As a government contractor, you need to ensure that the proposal you submit in response to an RFP, is evaluated as low risk and that your team is ultimately selected as the contract winner.To do this, you must also have excellent technical, management, and past performance approaches that prove to the evaluators your team is the low-risk option and they can easily verify your data.
To win more government contracts, contractors must recognize that the entire BD lifecycle must center on the customer. Capture, meetings and discussions with the customer should focus on their needs, not on the history of your company. The Capture Strategy development must focus on the customer, and during the Proposal Phase, every word in the proposal must be relevant to the customer. Your proposal is much more than your company capabilities or your approach to a particular PWS element. If you want to win the contract, your proposal must be a custom solution for this customer. It must reflect the things that matter to this customer at this time.
Develop the technical approach with each required technical element as its own mini-proposal. There are many elements to address to create a compelling technical approach, it is usually not one brief paragraph per PWS element. The technical approach for one PWS element is a thorough plan for completing this specific technical section of work for this specific customer, using best practices, innovative ideas, and required documents or regulations. To ensure that your entire proposal is cohesive and thorough, develop the outline with these separate sections in mind, so that writers have to consider each of them for each PWS element. In the final version of the proposal, you may choose not to present each of these with separate headings.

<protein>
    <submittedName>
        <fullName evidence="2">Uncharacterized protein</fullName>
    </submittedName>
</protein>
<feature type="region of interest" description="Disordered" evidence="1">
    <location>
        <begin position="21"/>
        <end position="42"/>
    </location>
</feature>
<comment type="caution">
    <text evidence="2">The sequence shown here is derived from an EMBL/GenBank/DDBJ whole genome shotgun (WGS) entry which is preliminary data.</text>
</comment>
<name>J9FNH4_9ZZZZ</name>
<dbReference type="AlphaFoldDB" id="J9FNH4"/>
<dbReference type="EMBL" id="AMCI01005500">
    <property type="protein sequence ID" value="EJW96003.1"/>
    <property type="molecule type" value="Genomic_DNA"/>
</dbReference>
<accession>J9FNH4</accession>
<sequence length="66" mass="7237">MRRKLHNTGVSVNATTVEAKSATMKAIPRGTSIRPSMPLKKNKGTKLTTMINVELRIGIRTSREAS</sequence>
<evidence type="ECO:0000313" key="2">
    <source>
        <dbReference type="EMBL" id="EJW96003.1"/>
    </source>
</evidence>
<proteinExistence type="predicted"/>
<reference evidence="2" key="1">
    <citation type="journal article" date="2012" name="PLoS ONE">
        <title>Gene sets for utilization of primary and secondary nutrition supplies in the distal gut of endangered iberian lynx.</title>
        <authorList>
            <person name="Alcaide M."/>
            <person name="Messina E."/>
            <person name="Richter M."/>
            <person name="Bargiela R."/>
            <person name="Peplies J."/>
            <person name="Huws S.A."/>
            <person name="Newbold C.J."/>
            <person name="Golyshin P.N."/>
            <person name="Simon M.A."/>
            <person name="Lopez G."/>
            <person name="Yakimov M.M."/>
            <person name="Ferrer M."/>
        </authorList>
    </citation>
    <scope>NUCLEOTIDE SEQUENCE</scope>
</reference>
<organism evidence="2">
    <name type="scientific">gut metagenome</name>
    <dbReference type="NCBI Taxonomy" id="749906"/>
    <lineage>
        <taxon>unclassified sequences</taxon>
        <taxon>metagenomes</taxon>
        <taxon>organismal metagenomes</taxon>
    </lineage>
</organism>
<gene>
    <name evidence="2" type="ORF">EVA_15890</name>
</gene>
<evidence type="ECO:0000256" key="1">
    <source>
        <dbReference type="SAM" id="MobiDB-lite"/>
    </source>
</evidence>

Show understanding of the technical element and the reason this technical area is important to the customer. The big picture for this PWS element, how this element supports overall success for the customer, and why it is important.
Detail how you will complete this PWS work using specific best practices and industry standards; tools and software; processes, directives, and guidelines; customer, other agency, and other contractor interfaces; quality measurement; CDRLs and other documentation. Facts and figures are important, use the correct directive number, and the software tool name, to show your deep knowledge of the customer, their mission, and contract tasks.
Features of Your Proposed Approach
To develop features for your proposal, gather customer concerns, issues, needs, and hot buttons so you know what solutions the customer needs. Make a list of Customer Concerns, Hot Buttons, Issues, Problems, etc. and refine and edit throughout the capture process. Prioritize these concerns as low, medium, or high. Ensure that you address the concerns by highest priority first, then medium, and finally lowest priority.